(rest of the story after the jump)
First it was Saints season, then Hornets season, and now it's time for Treme season. The second season of David Simon's HBO series starts this Sunday, beginning a year after the levee failures. Whether you like it or not, all of your co-workers and friends will be blurting out episode spoilers on Mondays, so you should probably tune in. Don't have HBO? Plenty of bars around town screen the show, usually with food and drink specials — and no fancy cable bill for you. Here are a few bars hosting screenings. If you know of any others, tell us in the comments!
Buffa's Restaurant and Lounge (1001 Esplanade Ave.; 949-0038) recently added a "huge" hi-def TV to its back room, where it will host weekly screenings with food and drink specials.
Over at the Bridge Lounge (1201 Magazine St., 299-1888), the bar offers a $5 buffet during its screenings, when there are also happy hour drink specials. If the Treme buffet is anything like the one the bar has on trivia nights, I would highly recommend partaking.
The Country Club (634 Louisa St., 945-0742; www.thecountryclubneworleans.com) might be the only place to offer a poolside viewing. Besides screening the show on its 11-foot poolside projection screen, there are also two big-screen TVs and another projection screen inside the bar and restaurant. The restaurant offers a small menu of sandwiches and burgers for the event. There's no cost to watch inside, but it's $7 to access the clothing optional pool area after 5 p.m.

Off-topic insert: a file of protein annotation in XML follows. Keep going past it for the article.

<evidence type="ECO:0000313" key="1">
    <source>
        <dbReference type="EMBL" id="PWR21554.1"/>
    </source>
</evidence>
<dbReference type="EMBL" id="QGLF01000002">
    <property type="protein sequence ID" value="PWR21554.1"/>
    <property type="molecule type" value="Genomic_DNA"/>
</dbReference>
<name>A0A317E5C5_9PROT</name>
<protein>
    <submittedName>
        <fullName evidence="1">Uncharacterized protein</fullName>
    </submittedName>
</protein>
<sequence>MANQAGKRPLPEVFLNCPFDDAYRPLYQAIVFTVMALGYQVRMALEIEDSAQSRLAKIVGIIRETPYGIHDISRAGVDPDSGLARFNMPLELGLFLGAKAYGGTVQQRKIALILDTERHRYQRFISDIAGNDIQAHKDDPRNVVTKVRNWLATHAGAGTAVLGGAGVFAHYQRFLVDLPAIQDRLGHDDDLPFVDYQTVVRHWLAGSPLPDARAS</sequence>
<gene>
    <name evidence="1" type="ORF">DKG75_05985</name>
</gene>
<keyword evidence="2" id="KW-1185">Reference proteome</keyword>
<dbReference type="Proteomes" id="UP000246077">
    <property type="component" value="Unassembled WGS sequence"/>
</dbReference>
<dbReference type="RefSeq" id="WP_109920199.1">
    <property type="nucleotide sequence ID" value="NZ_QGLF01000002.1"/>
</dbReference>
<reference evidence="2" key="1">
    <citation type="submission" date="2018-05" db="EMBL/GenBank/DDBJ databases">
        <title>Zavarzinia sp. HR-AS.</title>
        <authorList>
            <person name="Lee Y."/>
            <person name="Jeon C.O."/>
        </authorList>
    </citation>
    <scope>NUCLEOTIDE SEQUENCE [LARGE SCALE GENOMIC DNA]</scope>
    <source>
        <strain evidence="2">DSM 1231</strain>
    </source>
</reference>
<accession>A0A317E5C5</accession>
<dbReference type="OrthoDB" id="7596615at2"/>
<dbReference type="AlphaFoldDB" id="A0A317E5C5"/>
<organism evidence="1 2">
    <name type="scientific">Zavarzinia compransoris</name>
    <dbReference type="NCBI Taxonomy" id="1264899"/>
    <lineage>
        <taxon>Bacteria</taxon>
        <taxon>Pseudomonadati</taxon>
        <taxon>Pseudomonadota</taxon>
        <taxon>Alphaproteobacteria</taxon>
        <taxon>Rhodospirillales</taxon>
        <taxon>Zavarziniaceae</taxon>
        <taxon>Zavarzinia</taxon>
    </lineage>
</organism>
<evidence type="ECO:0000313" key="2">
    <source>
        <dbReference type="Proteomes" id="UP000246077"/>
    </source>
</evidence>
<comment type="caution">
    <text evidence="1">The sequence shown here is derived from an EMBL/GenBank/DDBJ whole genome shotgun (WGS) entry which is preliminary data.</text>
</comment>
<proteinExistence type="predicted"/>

The Hi-Ho Lounge (2239 St. Claude Ave., 945-4446) plays the show on its high-def big screen for its second season premiere party. The event also features a raffle of a piece of art featured in the show. Raffle tickets are $5.
In today's Slate, the reliably excellent Justin Vogt takes a look at "David Simon's strange spat with Mayor Mitch Landrieu" in a good summation of the entire house-demolishin', unopened-letter-claimin', fight-it-out-in-the-nola.com-comments-section imbroglio. It's an interesting read, with Vogt calling Landrieu "a talented, popular politician who nonetheless is prone to being defensive and a bit thin-skinned" and Treme creator Simon "an artist who had gone out of his way to avoid offending New Orleanian sensibilities (and vanities), who had asked forgiveness for any of his narrative transgressions, whose production had raised hundreds of thousands of dollars for various charities in the city — was cast as just another Yankee outsider who didn't get it."
One thing Vogt didn't mention is that show producers Simon and Eric Overmyer will be honored as Ambassadors of New Orleans Music next Monday at Gambit's Big Easy Awards, and the man scheduled to present Simon with his award is ... Landrieu. We're predicting a very public rapprochement.
HBO released this video to promote David Simon's Treme, the second season of which starts April 24. It's good for New Orleans musicians to get some extra exposure at Austin's South by Southwest. Footage here comes from a Treme parade and showcase with bands featured in season one. As for the parade skills of SXSW attendees, you be the judge.